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[IMPORTANT] Now we have a clear instruction from TU Wien . The lecture will not happen physically in the seminar room tomorrow. Instead, we will be recording the lectures and putting them on TUWEL. We are sorry for this inconvenience. Please enroll in the TUWEL lecture to keep everything up to date. Since we do not receive any clear instructions about the coronavirus strategy from TU (until 16:48, March 10th), the introductory lecture will happen in the seminar room on Thursday.

INITIAL MEETING: (Vorbesprechung) for SS 2020 will be held on Wednesday, 11th March 2020 at 11:00 in the seminar room of the institute 186 (Favoritenstr. 9-11 / 5.floor).

REMARK: (1) If you want to work as a group, at least one of the member needs to sign the topic on TUWEL. Then send the organizers a message so that we will add another member to the group. (2) All information will be updated on TUWEL, so please check the link constantly.

Slides of initial meeting

REGISTRATION. [IMPORTANT] From this semester, you have to register the seminar from TUWEL. The registration is considered successful only after you register your topic and submit the initial list of literature.

COMMUNICATION is done by either e-mail or messages through TUWEL.

SUBMISSIONS. All deadlines are at 23:59 of the given day. Submission on the next day after the deadline day will result in deduction of certain grade percents from the final grading, as stated in Grading Criteria section.

General information


The goal of this seminar is to write and present a state of the art report and to write a review on another report. A member of the teaching staff will guide and help students in acquiring the scientific material and writing the report. The students are also expected to present their work in front of the other students. Students will have the option to work alone or in groups of two.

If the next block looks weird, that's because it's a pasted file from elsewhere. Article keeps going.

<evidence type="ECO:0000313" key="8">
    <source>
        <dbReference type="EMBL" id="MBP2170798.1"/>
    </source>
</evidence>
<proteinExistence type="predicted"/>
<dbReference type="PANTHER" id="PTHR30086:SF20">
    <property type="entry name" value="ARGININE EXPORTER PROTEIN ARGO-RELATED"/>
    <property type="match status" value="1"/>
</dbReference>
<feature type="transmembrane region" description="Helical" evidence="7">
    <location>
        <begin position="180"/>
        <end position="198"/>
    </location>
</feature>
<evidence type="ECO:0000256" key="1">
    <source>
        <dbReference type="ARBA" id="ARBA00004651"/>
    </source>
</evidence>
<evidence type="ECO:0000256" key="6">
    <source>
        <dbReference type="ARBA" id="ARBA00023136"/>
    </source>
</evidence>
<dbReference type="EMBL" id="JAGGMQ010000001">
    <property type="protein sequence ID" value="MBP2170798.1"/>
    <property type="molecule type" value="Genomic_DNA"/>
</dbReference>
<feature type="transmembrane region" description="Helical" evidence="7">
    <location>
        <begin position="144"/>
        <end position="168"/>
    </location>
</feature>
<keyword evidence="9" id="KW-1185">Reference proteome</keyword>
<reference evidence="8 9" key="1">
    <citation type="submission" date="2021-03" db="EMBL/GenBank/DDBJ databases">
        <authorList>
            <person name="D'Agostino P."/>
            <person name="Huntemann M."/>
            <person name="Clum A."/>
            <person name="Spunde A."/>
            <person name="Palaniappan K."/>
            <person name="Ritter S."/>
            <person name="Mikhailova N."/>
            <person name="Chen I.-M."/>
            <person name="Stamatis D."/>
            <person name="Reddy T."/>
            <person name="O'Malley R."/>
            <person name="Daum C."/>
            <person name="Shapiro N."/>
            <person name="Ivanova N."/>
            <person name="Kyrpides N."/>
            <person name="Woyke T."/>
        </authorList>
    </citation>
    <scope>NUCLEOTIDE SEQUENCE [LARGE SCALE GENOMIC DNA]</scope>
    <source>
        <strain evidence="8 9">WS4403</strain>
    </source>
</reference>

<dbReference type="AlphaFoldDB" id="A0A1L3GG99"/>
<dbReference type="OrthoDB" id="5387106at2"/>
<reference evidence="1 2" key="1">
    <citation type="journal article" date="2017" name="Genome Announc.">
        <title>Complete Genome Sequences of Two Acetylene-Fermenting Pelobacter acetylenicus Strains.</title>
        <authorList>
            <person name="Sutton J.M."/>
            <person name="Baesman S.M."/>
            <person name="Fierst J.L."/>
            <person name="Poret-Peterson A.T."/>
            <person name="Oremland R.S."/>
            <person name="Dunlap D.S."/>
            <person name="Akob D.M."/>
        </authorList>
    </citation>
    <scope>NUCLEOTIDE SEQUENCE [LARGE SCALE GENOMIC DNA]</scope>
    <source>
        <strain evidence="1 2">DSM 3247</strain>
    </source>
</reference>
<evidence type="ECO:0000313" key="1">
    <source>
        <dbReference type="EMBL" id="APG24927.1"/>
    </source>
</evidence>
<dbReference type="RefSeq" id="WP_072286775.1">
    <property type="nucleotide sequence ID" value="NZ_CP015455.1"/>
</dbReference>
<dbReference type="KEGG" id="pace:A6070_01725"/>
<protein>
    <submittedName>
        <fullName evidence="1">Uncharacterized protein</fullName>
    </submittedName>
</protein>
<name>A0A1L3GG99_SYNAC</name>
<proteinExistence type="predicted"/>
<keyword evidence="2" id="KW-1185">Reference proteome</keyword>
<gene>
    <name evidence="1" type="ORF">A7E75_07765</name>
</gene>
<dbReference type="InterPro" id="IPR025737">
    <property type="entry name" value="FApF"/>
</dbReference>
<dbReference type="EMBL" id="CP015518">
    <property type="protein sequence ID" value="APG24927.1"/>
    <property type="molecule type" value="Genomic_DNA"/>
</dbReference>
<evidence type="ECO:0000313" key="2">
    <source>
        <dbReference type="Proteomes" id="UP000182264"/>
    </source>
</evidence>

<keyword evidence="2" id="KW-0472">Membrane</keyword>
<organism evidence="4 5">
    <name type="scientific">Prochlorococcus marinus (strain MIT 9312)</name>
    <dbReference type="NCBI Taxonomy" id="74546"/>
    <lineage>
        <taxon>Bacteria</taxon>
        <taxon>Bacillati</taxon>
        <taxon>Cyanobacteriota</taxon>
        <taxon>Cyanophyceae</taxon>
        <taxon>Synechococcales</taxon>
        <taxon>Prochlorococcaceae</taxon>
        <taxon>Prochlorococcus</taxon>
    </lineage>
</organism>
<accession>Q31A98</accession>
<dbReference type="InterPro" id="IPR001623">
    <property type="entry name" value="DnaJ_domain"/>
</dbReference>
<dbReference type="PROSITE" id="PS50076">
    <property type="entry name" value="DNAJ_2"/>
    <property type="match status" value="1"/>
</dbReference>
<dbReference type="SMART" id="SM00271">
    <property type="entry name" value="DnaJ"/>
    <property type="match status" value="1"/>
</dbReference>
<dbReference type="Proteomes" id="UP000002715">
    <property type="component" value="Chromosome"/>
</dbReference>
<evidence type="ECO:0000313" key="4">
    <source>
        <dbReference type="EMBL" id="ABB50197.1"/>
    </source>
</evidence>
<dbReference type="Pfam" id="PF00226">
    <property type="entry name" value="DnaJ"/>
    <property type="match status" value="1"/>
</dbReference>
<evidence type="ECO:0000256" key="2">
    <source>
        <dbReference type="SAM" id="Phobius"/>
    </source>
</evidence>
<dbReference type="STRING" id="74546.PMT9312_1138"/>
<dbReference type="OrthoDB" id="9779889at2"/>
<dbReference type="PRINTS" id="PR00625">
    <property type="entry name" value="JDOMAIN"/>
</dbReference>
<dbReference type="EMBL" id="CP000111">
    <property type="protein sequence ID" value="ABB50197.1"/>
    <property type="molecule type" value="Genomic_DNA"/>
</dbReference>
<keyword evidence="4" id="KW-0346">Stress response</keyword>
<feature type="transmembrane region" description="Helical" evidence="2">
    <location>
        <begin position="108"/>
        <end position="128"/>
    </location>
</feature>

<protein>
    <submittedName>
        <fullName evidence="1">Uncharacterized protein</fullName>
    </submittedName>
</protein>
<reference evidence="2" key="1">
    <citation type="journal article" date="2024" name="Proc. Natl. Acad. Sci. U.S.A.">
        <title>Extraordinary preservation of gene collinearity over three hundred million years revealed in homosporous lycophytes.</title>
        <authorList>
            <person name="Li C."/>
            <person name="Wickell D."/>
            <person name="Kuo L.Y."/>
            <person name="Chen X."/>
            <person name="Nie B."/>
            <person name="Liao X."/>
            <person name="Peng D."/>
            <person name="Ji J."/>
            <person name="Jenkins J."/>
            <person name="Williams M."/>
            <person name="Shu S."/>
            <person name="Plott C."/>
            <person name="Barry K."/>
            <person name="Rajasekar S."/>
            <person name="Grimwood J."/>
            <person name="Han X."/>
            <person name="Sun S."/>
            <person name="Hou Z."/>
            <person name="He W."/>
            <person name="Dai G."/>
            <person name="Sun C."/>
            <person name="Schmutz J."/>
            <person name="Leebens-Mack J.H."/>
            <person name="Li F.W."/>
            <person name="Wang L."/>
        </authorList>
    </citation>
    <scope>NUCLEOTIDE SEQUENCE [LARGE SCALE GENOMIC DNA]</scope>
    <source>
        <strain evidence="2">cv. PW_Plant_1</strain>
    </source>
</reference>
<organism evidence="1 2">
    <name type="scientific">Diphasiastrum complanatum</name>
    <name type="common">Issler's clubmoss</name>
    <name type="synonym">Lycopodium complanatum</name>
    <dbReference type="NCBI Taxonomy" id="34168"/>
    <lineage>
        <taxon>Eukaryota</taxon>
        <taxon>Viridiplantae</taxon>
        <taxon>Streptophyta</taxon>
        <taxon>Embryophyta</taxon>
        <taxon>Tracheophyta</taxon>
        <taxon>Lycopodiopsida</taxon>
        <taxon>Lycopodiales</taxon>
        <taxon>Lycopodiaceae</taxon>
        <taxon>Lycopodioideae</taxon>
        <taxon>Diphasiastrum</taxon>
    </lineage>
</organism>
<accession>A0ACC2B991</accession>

Tasks for the students:

Teaching staff will evaluate and grade students based on the following output:
  • A list of literature that a student intends to review. This document will be regarded as an official seminar registration of the student.
  • Attendance of the lectures "Forschung und wie sie funktioniert" by Professor Eduard Gröller, the lecture "Wie halte ich einen Vortrag" by Professor Werner Purgathofer, and the lecture "Wie schreibt man eine wissenschaftliche Arbeit" by Professor Michael Wimmer. You can ask for a waiver in case you have already attended one of these talks.
  • A written state of the art report in the form of a scientific paper. We strongly encourage that the reports are composed in LaTeX. The report must have a minimum of 8 written pages (15-16 pages, if students are working in groups of two). The report has to be written in English.
  • A written review of one of the papers of another student.
  • A presentation in English followed by a discussion. The duration of the presentation will be announced after the literature submission deadline. The slides are to be submitted prior to the talk to the organizer.
  • Active discussion participation is expected after the presentation of other students.

Important Dates:

  • 11.03.2020: Initial meeting at 11:00 - 12:00 in the seminar room 186 (Favoritenstr. 9-11 / 5.floor). In this meeting the topics will be presented and the date for topic assignmentwill be announced. Having your topic chosen in mind, subscribe to your topic group on TUWEL.
  • 26.03.2020: Submit list of literature on TUWEL. This will be regarded as the official seminar registration.
  • Attend the following lectures (they all take place in the seminar room of the institute 186 (Favoritenstr. 9-11 / 5.floor):
    • 01.04.2020 (Wed), 11:00-13:00 (s.t.): "Wie schreibt man eine wissenschaftliche Arbeit" / "How to write a scientific publication", by Professor Wimmer
    • 21.04.2020 (Tue), 11:00-13:00 (s.t.): "Forschung und wie sie funktioniert" / "Science and how it works", by Professor Gröller